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Dating After A Traumatic Experience

Content Warning:

This article mentions traumatic events, PTSD, rape & abuse, which some of our readers might find upsetting. It is highly recommended that if you have experienced or are  experiencing trauma to consult a mental health professional.  

Trauma can be a very scary word to think about. When thinking about trauma, we often think of the worst case scenario – death, rape, domestic abuse – but trauma is a specturm and is incredibly personal to every individual. It is important to remember that what might be traumatic to one person, may not be traumatic to another. Everyone is different and trauma can impact everyone differently.   

Many people still associate PTSD with male war veterans despite that not always being the case. Trauma can begin in your childhood or on a simple walk home. The US National Centre for PTSD says that women are twice as likely as men to be diagnosed with the condition yet in many ways, we are the invisible victims. These traumatic experiences can affect your future romantic and platonic endeavours in a vareity of ways.  


You might question why your significant other does things or acts a certain way, actively seeking out ‘red flags’. This can make it difficult for you to not only trust others but also trusting your own judgement skills. A common way this manifests itself is repeatedly asking to check your partner’s phone – this stems from a distrust in their actions but is a big violation of their privacy. 

Low self-esteem and self-worth

A traumatic event can result in a decline in your self esteem and your self-worth. This can lead to feelings of shame and lowering your standards and expectations when looking for the healthy relationship you deserve.  

Living in fear

Trauma is known to activate your fight, flight or freeze responses. While this response can be very helpful during a crisis, it can over-function when a traumatic event has not been processed.  

For partners of someone who has experienced trauma, it is important for you to become trauma-aware and supportive of your other half. When you take their trauma into consideration, it can make you feel better as well.  

For example, those who have experienced trauma can sometimes react with anger when they are triggered – if you learn their triggers, you will better understand that their behaviour isn’t necessarily something about you or what you did. But do keep in mind that trauma is not an excuse for abuse.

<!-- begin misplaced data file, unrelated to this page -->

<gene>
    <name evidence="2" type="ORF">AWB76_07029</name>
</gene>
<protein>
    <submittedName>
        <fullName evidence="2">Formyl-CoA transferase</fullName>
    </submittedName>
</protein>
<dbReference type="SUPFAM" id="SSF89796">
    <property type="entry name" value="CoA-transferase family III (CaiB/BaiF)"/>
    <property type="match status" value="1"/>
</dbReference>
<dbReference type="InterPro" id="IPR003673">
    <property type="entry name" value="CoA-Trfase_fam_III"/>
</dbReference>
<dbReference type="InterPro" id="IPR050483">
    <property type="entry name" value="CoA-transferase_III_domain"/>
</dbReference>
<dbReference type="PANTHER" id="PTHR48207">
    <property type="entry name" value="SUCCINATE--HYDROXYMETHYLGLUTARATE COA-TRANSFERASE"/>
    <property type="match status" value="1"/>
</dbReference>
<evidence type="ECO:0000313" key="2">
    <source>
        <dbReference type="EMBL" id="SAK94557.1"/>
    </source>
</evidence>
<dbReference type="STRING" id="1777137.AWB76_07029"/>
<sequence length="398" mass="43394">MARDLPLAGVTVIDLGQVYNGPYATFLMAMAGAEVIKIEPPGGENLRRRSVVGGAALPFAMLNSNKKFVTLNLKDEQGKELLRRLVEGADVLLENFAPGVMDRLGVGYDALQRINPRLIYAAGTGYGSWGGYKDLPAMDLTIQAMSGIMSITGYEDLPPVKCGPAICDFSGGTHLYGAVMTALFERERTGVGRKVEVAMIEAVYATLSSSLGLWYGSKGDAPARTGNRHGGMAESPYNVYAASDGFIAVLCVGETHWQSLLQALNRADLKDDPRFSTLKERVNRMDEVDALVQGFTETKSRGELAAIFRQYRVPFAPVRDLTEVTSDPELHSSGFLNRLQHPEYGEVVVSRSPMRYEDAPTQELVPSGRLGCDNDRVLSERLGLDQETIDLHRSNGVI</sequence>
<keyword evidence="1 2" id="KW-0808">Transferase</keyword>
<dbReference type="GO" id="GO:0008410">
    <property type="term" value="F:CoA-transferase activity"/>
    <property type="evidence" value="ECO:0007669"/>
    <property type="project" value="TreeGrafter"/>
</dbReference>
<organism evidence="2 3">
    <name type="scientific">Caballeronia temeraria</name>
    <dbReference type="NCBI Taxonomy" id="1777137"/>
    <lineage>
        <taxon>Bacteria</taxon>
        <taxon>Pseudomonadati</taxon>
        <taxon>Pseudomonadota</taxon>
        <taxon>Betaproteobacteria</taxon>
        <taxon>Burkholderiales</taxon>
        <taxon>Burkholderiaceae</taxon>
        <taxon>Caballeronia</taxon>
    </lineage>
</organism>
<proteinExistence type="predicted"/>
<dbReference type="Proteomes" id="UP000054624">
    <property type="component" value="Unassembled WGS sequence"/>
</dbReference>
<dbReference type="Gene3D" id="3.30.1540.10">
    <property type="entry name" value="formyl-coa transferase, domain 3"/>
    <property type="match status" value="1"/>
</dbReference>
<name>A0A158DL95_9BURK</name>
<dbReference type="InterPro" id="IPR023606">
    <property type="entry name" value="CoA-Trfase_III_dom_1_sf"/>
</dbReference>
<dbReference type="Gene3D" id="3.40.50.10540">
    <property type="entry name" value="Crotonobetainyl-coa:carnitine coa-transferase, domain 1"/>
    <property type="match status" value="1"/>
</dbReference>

You or someone you know might be feeling hopeless for the future, but there are many ways you can help to move past your trauma. It may take time but there is not a time limit on how you feel towards this. Everyone moves at their own pace and that is perfectly okay.   

'The US National Centre for PTSD says that women are twice as likely as men to be diagnosed with the condition yet in many ways, we are the invisible victims.'

Understand Your Triggers

You might have noticed that you are always aware of your trauma but something sets it off. What is that something for you? Maybe its physical closeness with someone new or even a specific smell. Identify what your triggers are and your response when you are confronted with different triggers. Once you’ve clearly identified your triggers, you can either implement ways to steer clear of them where possible or work alongside a therapist to learn how to effectively cope when you encounter a trigger. 

Don’t Over-Share Immediately

It might be best to wait a few dates at least before you share everything about you, trauma included. It is an intense conversation to have with anyone, let alone a practical stranger over your second cup of coffee. After all, your trauma doesn’t define who you are, so let them get to know who you are first.  

Take Things Slowly

Taking things slowly and at your own pace can help you ground yourself more effectively. It is best not to rush things and to instead find a pace that suits the both of you. 

Be Patient

Patience is your best friend. Patience and practice – you might feel better after planning out what you are going to say than being put on the spot. Your partner will likely have questions but if you don’t feel like you are ready, politely ask for more time before opening up to them about your trauma. 

Practice Mindfulness and Gratitude

Keeping a gratitude journal can help you to remember what you are grateful for in your low moments – you can use it to remind yourself of the moments people have shown love and understanding towards your situation as well as the times you have felt grounded to try and replicate that. You are worthy of happiness.  

Don’t Blame Yourself

It is NEVER your fault. Please remember that. If you’re experiencing low self-esteem and self-worth, it is easy to blame yourself and mark yourself as the villain rather than those who inflicted your trauma.  

You are not broken. Your trauma doesn’t define you.  


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